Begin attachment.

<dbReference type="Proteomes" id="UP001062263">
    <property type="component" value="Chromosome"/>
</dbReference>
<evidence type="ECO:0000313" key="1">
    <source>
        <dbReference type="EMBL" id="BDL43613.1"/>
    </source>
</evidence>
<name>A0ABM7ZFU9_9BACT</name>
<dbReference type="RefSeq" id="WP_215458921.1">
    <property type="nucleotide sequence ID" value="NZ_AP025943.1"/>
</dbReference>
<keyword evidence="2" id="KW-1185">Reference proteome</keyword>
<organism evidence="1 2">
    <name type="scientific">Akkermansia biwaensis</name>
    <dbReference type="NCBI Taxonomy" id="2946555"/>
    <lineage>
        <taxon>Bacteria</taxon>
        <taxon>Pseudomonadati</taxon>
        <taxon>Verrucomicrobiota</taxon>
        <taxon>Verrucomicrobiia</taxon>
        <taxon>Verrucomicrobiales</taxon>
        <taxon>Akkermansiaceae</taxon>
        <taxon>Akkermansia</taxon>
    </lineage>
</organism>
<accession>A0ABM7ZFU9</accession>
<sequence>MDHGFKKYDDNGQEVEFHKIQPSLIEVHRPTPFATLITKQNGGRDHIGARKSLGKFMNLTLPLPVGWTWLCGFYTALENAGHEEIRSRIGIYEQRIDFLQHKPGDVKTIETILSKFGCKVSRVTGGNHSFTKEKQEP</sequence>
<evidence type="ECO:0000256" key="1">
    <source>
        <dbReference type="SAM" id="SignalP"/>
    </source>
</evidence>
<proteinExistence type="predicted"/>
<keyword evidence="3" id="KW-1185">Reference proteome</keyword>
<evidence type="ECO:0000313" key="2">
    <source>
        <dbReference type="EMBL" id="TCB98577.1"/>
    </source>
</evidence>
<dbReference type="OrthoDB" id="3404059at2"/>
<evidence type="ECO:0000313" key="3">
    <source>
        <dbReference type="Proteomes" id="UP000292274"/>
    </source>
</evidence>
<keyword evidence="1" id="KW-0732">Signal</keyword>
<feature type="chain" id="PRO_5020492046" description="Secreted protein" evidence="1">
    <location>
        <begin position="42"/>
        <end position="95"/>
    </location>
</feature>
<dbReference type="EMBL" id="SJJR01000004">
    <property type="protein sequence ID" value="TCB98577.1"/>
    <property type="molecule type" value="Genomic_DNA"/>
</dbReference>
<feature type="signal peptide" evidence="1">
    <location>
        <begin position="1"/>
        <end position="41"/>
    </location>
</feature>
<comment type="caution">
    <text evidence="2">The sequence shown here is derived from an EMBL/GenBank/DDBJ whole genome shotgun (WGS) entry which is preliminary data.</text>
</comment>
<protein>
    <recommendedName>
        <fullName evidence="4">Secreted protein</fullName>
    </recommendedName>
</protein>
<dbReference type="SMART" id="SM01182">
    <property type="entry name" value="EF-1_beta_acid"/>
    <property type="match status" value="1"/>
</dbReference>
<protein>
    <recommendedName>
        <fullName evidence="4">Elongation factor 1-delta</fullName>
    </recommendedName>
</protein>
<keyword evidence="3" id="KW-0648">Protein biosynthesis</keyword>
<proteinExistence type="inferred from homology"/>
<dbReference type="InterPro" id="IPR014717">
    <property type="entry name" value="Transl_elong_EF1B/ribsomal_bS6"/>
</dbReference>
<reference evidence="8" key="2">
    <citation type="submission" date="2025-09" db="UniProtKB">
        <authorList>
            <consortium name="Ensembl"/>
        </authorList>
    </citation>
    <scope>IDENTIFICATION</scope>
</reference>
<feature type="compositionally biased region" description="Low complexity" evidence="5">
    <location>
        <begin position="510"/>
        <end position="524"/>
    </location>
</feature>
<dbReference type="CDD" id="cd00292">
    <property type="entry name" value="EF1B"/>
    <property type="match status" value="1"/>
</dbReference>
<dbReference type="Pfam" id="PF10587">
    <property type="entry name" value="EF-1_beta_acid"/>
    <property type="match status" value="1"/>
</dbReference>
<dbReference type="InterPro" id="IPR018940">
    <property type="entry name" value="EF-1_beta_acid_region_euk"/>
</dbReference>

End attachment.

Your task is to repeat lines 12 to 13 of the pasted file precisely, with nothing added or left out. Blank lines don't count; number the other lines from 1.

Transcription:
</dbReference>
<keyword evidence="2" id="KW-1185">Reference proteome</keyword>